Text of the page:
Vail Daily column: When opportunity knocks, open the door
December 19, 2013
If you've been around longtime investors, you'll probably hear them say, ruefully, "If only I had gotten in on the ground floor of such-and-such computer or social media company, I'd be rich today." Perhaps that is true — but is it really relevant to anyone? Do you have to be an early investor of a spectacular company that achieves massive growth to achieve measurable investment success?
Not really. Those early investors of the "next big thing" couldn't have fully anticipated the tremendous results enjoyed by those companies. But these investors all had one thing in common: They were ready, willing and able to look for good opportunities.
FIND NEW OPPORTUNITIES
And that's what you need to do, too. Of course, you may never snag the next big thing, but that's not the point. If you're going to be a successful investor, you need to be diligent in your search for new opportunities. And these opportunities don't need to be brand new to the financial markets — they can just be new to you.
For example, when you look at your personal investment portfolio, do you see a lot of the same types of investments? If you own mostly aggressive growth stocks, you have the possibility of gains — but, at the same time, you do risk taking losses, from which it may take years to recover.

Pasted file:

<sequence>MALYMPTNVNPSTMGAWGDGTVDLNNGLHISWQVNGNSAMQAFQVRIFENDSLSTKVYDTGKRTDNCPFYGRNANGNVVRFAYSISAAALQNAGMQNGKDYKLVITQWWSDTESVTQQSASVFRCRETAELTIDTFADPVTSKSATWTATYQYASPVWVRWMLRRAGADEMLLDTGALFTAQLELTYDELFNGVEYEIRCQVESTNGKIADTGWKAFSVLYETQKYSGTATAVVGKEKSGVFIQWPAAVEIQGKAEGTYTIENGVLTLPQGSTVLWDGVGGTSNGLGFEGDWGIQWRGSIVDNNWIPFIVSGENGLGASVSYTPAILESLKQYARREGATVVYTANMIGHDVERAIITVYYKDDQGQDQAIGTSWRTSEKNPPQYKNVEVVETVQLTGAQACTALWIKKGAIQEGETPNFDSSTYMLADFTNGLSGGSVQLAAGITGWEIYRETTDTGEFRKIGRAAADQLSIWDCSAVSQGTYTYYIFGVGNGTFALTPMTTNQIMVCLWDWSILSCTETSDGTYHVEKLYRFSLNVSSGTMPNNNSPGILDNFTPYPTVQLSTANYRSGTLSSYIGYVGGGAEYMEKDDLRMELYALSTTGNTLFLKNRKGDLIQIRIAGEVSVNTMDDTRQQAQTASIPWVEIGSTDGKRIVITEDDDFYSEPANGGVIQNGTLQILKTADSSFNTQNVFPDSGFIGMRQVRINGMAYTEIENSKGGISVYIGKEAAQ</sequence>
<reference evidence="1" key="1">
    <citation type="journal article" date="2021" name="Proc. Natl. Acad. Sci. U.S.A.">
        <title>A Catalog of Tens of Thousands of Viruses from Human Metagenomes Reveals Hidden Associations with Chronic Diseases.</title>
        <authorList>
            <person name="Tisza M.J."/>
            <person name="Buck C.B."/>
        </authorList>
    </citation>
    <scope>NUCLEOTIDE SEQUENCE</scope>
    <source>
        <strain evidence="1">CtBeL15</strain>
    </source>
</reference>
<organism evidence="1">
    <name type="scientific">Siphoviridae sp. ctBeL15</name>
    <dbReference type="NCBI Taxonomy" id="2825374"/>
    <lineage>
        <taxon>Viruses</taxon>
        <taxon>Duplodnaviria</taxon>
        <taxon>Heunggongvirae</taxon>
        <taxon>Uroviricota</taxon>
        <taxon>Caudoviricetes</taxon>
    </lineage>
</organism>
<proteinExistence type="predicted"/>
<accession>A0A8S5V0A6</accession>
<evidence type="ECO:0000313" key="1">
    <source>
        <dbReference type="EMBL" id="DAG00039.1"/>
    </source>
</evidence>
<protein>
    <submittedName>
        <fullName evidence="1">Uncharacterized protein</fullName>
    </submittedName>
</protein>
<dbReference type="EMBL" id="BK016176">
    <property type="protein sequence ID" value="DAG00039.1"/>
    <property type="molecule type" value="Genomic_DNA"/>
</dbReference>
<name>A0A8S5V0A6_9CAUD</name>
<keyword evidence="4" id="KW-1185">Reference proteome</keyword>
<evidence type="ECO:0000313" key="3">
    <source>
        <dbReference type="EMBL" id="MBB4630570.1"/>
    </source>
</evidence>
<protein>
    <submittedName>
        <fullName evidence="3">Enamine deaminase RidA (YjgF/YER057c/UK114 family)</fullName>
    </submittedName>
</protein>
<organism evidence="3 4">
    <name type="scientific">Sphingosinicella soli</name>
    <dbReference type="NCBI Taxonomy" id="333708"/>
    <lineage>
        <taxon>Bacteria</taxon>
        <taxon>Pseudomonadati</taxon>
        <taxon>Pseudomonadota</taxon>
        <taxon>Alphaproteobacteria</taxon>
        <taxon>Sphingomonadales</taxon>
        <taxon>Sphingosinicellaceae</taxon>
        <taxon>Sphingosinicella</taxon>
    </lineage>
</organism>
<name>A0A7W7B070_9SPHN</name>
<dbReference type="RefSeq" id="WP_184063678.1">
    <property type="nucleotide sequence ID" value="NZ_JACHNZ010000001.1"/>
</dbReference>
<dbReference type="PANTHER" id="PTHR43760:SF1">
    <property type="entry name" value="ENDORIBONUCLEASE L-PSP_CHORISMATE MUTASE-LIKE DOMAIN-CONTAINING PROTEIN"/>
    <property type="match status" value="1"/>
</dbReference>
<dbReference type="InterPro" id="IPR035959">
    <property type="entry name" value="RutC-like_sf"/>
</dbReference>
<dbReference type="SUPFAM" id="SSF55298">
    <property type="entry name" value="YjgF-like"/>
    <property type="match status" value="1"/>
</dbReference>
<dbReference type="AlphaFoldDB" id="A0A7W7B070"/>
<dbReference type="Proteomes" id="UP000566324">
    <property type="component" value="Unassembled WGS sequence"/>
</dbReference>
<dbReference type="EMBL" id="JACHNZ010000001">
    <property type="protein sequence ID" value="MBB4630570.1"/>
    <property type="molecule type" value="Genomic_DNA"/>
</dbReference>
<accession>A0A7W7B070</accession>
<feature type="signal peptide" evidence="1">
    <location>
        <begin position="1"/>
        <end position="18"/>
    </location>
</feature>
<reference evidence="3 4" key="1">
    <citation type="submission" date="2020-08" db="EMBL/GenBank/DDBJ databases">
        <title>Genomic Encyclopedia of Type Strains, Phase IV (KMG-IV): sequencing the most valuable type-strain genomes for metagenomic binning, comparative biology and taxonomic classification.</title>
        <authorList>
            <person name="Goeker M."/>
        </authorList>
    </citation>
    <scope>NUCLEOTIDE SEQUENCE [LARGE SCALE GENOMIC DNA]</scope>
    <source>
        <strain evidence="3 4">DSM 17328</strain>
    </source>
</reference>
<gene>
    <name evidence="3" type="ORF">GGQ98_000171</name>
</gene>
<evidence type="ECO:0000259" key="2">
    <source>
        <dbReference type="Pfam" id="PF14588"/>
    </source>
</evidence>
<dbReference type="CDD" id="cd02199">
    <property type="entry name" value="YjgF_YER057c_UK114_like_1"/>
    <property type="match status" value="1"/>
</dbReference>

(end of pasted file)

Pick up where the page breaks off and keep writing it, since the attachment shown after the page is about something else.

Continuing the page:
On the other hand, if you're "overloaded" with certificates of deposit (CDs) and Treasury bills, you may enjoy protection of principal, but at the cost of growth potential, because these investments rarely offer much in the way of returns.
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In fact, they may not even keep up with inflation, which means that if you own too many of them, you will face purchasing-power risk. To avoid these problems, look for opportunities to broaden your holdings beyond just one or two asset classes.
Here's another way to take advantage of opportunities: Don't take a "time out" from investing. When markets are down, people's fears drive them to sell investments whose prices have declined — thereby immediately turning "paper" losses into real ones — rather than holding on to quality investment vehicles and waiting for the market to recover.
But successful investors are often rewarded when they not only hold on to investments during declines but also increase their holdings by purchasing investments whose prices have fallen — or adding new shares to existing investments — thereby following the first rule of investing: Buy low. When the market rises again, these investors should see the value of their new investments, or the shares of their existing ones, increase in value. (Keep in mind, though, that, when investing in stocks, there are no guarantees; some stocks do lose value and may never recover.)
Broaden your existing portfolio
Instead of looking for that one great "hit" in the form of an early investment in a skyrocketing stock, you're better off seeking good opportunities in the form of new investments that can broaden your existing portfolio or adding additional shares, at good prices, to your existing investments. These moves are less glitzy and glamorous than getting in on the ground floor of the next big thing — but, in the long run, they may make you look pretty smart indeed.
This article was written by Edward Jones for use by your local Edward Jones financial adviser. Edward Jones and its associates and financial advisers do not provide tax or legal advice. Tina DeWitt, Charlie Wick, Kevin Brubeck and Chris Murray are financial advisers with Edward Jones Investments. They can be reached in Edwards at 970-926-1728 or in Eagle at 970-328-4959 or 970-328-0361.